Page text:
Saturday, January 1, 2011

Bloggaday 308 – Women Explained: Missing Periods and the Compulsive “P” That Follows pt 2 By David “The P Files” Dysart

Bloggaday 308 – Women Explained: Missing Periods and the Compulsive “P” That Follows pt 2

By David “The P Files” Dysart – The truth is in there.

And welcome back. I know you’ve all been curious about this “industry,” so without further fluff, enter part 2 of my genus*

One problem often associated with the misplacement of periods and other punctuation is the consequential form of dyslexia. Once hysterical about the missing period, women often must use a "p" in the following sentence. I'm unsure of the problem women have with "p"’s after missing a period, but they often do it very quickly. This obsessive requirement to write a "p" after a missed period is so well documented and so engraved into the psyches of women that an entire industry has been built around it.

Currently, I'm unfamiliar with the nature of the contraptions that women buy for missed periods, but I do know that woman often put "p" on them. I'm not sure if this is just some form of therapeutic relief, but almost every case I have ever heard of of a woman missing a period has resulted in the purchasing of one of these devices. I'm also not sure of the exact nature of these things, but there appears to be some form of test built into them. It sounds like they rank the user as either positive or negative, so it could test the association of personality outlook and the occurrence of missed periods. This could mean that the industry could just be trying to solve the problem of missed periods as I am. Perhaps I should contact one of these companies and compare notes. This may be a bad assumption though since I've heard several accounts of these "tests" being exceptionally difficult. But couple this with the excruciating wait I've often heard associated with them, the difficulty could be attributed to the patience aspect of the test.

Lastly, I've heard that some women who miss their periods and don't find proper relief from the devices they "p" on, actually visit a doctor. I haven't confirmed these reports, but I imagine they are seeing psychiatrists to help them deal with this issue. Unfortunately, this is just an assumption on my part, but I feel it is likely right. I would have to assume they would seek psychological help since their compulsive "p"ing offered little relief from missing their period. I have entered the psychological field to test this theory. After making this decision though, I overheard a woman say, "Actually, I'm on the pill ever since missing my period last month." Since psychologists aren't able to prescribe pills, these women must be visiting a psychiatrist. While they posses infinitely inferior psychological skills than a psychologist, they do have some training in the field as well as posses the ability to prescribe pills. If you have any knowledge or theories on the matter, your input is welcomed.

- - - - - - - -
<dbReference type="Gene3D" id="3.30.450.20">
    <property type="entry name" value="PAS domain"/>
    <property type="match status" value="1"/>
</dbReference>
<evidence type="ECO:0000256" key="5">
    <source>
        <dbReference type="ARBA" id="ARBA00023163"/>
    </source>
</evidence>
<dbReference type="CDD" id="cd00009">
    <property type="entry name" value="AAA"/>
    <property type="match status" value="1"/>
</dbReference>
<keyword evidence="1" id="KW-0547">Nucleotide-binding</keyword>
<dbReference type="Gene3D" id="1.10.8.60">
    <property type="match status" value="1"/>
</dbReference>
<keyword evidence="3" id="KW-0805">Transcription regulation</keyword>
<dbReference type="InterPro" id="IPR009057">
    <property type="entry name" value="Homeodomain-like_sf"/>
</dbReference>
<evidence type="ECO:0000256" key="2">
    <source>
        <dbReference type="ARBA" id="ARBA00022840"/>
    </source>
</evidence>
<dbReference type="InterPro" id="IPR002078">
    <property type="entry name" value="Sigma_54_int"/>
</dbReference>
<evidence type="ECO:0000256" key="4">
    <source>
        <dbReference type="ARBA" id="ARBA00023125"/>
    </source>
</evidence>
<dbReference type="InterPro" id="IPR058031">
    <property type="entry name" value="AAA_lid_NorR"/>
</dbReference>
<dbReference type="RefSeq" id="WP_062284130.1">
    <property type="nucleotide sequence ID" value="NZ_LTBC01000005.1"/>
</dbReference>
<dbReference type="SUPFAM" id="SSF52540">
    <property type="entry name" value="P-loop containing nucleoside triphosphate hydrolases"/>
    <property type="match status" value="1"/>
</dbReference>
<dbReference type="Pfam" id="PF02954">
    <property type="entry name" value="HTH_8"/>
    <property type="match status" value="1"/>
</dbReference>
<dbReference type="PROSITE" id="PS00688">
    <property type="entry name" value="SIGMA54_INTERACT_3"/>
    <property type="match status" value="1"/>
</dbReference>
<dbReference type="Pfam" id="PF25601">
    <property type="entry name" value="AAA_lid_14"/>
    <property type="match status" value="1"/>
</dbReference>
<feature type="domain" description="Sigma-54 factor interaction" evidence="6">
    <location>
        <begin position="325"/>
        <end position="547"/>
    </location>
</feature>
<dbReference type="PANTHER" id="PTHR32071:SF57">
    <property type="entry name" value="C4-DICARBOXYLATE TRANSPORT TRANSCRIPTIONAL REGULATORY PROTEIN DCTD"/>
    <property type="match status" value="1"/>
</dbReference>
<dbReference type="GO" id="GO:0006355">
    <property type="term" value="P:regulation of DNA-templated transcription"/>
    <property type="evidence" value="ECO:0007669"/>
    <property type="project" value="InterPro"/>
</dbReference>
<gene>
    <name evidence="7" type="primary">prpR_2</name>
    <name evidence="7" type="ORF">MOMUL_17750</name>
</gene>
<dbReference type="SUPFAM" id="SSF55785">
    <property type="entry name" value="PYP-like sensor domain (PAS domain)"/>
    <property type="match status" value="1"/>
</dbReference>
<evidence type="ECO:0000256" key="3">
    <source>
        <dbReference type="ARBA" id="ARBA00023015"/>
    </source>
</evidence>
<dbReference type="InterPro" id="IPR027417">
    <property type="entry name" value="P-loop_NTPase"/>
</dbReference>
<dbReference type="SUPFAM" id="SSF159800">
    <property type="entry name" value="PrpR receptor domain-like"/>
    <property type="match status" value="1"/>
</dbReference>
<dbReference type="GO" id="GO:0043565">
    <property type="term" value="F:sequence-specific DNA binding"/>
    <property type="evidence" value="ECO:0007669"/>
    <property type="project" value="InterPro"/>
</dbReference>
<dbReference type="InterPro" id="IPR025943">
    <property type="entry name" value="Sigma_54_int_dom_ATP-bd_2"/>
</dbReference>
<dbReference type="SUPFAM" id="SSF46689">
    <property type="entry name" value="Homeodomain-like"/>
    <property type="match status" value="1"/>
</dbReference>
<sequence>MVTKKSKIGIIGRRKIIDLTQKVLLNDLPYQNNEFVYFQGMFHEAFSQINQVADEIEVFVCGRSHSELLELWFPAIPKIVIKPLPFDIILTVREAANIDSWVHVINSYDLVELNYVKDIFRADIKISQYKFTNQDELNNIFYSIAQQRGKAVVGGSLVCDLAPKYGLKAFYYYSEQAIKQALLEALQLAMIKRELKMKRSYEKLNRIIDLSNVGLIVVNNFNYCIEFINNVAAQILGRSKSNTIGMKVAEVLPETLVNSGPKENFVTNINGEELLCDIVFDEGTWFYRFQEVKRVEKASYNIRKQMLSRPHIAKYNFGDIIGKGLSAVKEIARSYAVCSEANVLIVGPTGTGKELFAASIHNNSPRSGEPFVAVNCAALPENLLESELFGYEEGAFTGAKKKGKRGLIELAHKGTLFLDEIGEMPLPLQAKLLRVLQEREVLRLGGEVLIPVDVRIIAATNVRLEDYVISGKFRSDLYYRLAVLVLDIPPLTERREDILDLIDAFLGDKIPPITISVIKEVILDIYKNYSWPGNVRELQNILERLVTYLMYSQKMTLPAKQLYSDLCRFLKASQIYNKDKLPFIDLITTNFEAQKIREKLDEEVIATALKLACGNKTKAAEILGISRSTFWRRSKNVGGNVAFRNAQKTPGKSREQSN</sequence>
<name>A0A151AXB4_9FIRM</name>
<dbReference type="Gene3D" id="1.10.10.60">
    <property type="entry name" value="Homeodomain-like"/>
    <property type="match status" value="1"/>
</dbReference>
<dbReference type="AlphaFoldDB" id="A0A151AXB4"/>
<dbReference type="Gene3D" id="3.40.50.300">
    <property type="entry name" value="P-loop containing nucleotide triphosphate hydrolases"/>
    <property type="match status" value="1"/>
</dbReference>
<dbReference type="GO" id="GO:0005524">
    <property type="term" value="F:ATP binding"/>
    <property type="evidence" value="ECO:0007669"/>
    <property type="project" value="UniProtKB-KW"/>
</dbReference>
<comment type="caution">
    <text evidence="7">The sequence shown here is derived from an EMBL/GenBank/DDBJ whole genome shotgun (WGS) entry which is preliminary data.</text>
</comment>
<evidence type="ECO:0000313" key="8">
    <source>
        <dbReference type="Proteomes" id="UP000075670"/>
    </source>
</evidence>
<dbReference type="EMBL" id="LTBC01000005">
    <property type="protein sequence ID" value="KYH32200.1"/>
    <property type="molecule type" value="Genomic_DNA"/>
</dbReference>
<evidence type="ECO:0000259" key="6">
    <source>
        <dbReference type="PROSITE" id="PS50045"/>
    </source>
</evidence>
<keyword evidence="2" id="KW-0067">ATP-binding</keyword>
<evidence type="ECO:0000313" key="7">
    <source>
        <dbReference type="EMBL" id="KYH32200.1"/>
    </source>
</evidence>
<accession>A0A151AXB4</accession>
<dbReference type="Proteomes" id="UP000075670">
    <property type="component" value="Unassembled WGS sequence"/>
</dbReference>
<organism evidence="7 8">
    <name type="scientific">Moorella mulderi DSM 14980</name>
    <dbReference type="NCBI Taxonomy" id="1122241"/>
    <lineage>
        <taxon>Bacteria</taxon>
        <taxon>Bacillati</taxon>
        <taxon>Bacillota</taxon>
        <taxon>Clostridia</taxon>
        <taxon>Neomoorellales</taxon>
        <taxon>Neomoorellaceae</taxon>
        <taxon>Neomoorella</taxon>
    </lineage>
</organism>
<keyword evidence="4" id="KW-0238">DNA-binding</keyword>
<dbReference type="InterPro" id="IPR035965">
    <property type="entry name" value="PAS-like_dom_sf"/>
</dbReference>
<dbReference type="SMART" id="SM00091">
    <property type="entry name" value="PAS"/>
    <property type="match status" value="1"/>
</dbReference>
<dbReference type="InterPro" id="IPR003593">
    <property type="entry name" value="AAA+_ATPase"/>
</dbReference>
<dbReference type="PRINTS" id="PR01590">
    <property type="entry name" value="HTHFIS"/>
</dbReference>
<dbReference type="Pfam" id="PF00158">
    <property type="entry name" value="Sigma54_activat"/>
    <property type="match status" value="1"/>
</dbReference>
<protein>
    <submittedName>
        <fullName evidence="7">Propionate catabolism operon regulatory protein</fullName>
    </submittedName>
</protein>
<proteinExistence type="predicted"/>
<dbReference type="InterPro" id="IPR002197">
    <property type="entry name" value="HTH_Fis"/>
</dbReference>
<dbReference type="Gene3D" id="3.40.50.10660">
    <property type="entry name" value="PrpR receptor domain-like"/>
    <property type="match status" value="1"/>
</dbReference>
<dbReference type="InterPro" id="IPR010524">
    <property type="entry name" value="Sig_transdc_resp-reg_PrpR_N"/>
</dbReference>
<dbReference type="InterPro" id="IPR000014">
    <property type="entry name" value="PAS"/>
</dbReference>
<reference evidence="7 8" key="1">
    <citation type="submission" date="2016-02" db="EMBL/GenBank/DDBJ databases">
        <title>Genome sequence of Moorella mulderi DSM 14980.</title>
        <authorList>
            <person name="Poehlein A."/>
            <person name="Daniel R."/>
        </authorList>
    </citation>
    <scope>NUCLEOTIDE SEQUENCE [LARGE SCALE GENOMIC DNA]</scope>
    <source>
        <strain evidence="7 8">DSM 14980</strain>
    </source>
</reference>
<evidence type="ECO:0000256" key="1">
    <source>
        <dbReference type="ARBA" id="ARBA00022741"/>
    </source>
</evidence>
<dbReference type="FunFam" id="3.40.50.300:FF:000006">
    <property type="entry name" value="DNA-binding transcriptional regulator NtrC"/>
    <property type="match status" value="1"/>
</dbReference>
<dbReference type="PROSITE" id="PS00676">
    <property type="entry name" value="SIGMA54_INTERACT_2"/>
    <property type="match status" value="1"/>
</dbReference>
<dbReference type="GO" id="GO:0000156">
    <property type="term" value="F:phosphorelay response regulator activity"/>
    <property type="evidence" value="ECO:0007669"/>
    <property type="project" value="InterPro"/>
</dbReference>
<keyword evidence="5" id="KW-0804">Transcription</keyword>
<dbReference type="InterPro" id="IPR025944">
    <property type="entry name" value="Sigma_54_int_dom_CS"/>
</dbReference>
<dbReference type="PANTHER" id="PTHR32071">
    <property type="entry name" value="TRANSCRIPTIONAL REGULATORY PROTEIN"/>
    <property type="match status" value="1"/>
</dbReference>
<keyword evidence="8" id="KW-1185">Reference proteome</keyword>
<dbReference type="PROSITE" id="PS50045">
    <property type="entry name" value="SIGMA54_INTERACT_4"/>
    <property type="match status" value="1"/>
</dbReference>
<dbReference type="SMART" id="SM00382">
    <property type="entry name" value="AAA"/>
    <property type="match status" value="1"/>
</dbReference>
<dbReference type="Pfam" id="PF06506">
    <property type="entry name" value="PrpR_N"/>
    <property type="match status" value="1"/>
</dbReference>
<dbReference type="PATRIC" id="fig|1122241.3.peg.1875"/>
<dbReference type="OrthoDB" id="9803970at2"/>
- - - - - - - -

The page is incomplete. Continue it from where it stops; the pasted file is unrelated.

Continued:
Given the high correlation between these missing periods and the required "p" that follows them, I have another theory. Statistically speaking, the upcoming "p" may actually be the cause of the absent period, but at the moment, all I can comment is the strikingly high correlation between the two. Perhaps when a woman's mind is thinking ahead about an upcoming sentence, and it starts with a "p," then this causes a momentary lapse of thought. This break in concentration MAY actually cause women to miss their periods.

Beyond the high correlation between periods and "p'"s, there is also a phonological similarity between the two. Both again begin with p's, so this missing period phenomena may be caused by combining the two tasks into one action. I imagine this can be even more troublesome for women who start writing their "P"'s from the bottom to draw the letter. This could very easily explain the missing periods. An observer would never even notice the period was there to begin with if the “P” was written over it.

And there you have it, a scientific examination of how and why women miss their periods.

I had to fight the urge to spin off into more stuff, such as the current trend of writing on people who pass out and the inevitable therapy it is for women to “P” on a passed out guy’s face. Unfortunately, I just don’t have the word count to indulge on more “P”-based humor.

Listening to

Hands All Over (Album) by Maroon 5

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308 December 19

* No, I did not misspell genius. I meant genus.

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